Top intel Dem says Flynn should be removed if he talked sanctions with Russian ambassador

Top intel Dem says Flynn should be removed if he talked sanctions with Russian ambassador
© Greg Nash

The top Democrat on the House Intelligence Committee indicated Friday that national security adviser Michael Flynn should be removed from his post if he discussed sanctions with a Russian official before President Trump's inauguration and then lied about it. 

Rep. Adam SchiffAdam SchiffRussia investigation 'back on track' after Nunes recusal Overnight Defense: US moving missile defense system to South Korea | Dems want justification for Syria strike | Army pick pushes back against critics of LGBT record Kaine, Schiff press Trump on legal justification for Syria strike MORE (D, Calif.), ranking member on the House Permanent Select Committee on Intelligence, was responding to a report by The Washington Post that Flynn discussed sanctions with Moscow’s ambassador to the U.S. in a private conversation before the inauguration, despite public denials by Trump administration officials.

The Post, citing current and former officials, reported that the FBI is currently probing Flynn’s communications with Russian Ambassador Sergey Kislyak. Flynn at first denied the accusation in an interview with the publication, but a spokesman later said he did not remember discussing sanctions but “couldn’t be certain” the issue was never raised. U.S. intelligence monitoring of Russian diplomats picked up on the sanctions discussion, according to intelligence officials who spoke to the Post.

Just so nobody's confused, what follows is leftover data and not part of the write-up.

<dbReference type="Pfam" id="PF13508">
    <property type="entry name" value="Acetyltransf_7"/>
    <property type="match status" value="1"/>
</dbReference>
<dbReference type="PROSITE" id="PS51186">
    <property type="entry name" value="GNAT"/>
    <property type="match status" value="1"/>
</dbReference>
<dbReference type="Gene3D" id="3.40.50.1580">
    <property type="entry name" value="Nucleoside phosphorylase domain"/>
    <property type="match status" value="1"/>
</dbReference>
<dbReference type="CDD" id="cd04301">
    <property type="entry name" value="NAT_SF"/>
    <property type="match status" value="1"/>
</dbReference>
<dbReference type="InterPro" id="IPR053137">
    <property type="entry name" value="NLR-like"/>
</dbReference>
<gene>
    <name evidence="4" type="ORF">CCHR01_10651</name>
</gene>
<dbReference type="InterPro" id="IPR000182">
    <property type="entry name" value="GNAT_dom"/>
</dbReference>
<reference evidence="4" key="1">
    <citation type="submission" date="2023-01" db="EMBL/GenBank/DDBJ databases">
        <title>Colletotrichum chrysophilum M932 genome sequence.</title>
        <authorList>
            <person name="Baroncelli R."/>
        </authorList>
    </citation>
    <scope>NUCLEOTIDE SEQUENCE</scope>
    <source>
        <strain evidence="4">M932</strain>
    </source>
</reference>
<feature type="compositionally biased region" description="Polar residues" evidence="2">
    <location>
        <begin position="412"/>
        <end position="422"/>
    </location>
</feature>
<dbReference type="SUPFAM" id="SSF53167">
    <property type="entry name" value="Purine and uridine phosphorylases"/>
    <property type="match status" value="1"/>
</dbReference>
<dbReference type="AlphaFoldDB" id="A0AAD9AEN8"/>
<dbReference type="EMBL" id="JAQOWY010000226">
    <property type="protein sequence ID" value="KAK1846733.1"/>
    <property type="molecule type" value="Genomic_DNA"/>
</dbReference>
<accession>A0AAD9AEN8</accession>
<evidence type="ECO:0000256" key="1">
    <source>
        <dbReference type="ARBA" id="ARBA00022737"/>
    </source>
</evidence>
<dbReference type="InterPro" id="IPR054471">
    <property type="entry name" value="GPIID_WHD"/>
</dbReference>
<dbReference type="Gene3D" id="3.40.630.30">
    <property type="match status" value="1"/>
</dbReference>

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Of particular concern is whether Flynn may have telegraphed a willingness by the new administration to ease sanctions against Moscow, which were levied by the Obama administration in December to punish Russia for its alleged meddling in the U.S. presidential election. The U.S. has also sanctioned Russia over its intervention in the ongoing conflict in Ukraine.

“The allegation that General Flynn, while President Obama was still in office, secretly discussed with Russia’s ambassador ways to undermine the sanctions levied against Russia for its interference in the Presidential election on Donald TrumpDonald TrumpMaxine Waters: ‘You can’t trust this president’ Obama shamefully lines pockets with 0K for Wall Street speech Dem senator fears Russian election interference could be ‘normalized’ MORE’s behalf, raises serious questions of legality and fitness for office,” Schiff said in a statement Friday.  

“If he did so, and then he and other Administration officials misled the American people, his conduct would be all the more pernicious, and he should no longer serve in this Administration or any other,” Schiff said. 

The intelligence community concluded in a report released publicly in January that Russia engaged in a cyber and propaganda campaign to undermine U.S. democracy and damage the candidacy of Hillary ClintonHillary Rodham ClintonDemocrats must have a better response on net neutrality than simply 'no' Obama shamefully lines pockets with 0K for Wall Street speech Dem senator fears Russian election interference could be ‘normalized’ MORE, President Trump’s opponent. Trump has approached the intelligence community’s conclusions with skepticism. 

Flynn’s appointment has been fraught with controversy since Trump announced him as his choice for national security adviser last year.